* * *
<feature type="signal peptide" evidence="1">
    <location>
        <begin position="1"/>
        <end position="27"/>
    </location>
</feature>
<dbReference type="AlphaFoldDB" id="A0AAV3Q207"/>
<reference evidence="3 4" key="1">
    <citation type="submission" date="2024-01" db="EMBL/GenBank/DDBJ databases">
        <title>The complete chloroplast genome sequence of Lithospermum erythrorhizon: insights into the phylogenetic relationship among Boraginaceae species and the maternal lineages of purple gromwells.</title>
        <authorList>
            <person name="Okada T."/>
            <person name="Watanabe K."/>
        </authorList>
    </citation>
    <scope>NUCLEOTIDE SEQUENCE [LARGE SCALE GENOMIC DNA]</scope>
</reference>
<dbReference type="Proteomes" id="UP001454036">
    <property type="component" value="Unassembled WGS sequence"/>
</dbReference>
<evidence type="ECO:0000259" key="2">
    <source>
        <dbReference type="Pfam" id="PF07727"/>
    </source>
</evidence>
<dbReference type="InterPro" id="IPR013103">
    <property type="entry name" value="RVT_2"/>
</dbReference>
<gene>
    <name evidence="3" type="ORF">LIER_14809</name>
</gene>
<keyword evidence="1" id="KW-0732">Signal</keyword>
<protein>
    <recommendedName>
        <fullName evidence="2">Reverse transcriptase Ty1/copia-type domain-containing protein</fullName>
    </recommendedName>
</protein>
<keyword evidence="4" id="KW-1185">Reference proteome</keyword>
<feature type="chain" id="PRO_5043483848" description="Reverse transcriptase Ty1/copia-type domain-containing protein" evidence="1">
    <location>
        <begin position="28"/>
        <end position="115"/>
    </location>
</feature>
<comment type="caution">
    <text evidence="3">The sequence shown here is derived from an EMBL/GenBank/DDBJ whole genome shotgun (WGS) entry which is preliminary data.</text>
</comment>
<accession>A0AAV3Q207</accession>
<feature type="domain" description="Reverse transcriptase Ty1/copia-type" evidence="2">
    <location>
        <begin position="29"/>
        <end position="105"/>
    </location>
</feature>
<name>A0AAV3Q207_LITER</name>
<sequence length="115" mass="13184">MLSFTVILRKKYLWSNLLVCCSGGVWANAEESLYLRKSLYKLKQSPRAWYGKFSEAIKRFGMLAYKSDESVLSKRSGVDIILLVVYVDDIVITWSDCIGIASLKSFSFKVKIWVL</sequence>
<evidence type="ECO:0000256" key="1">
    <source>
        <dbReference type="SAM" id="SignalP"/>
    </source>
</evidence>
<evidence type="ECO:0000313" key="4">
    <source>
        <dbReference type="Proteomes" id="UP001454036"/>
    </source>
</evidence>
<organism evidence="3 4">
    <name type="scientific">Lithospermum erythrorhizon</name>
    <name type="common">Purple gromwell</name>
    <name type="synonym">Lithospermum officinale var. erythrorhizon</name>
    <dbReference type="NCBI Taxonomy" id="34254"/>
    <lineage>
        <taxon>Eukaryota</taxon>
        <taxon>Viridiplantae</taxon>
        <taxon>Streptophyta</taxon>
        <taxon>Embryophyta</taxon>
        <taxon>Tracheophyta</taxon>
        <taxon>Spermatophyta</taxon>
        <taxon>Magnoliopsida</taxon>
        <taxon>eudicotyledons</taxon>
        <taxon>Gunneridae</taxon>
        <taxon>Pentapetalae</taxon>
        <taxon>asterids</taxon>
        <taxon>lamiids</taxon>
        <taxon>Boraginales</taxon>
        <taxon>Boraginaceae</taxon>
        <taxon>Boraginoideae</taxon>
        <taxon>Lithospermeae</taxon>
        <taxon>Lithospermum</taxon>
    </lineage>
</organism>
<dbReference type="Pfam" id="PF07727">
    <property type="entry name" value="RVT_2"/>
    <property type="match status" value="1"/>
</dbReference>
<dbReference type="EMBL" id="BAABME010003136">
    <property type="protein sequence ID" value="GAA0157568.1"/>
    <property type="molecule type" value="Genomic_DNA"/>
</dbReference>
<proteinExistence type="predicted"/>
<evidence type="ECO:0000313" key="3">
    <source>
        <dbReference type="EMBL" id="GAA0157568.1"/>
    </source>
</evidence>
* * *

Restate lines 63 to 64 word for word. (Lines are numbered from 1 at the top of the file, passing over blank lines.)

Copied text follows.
    <source>
        <dbReference type="Proteomes" id="UP001454036"/>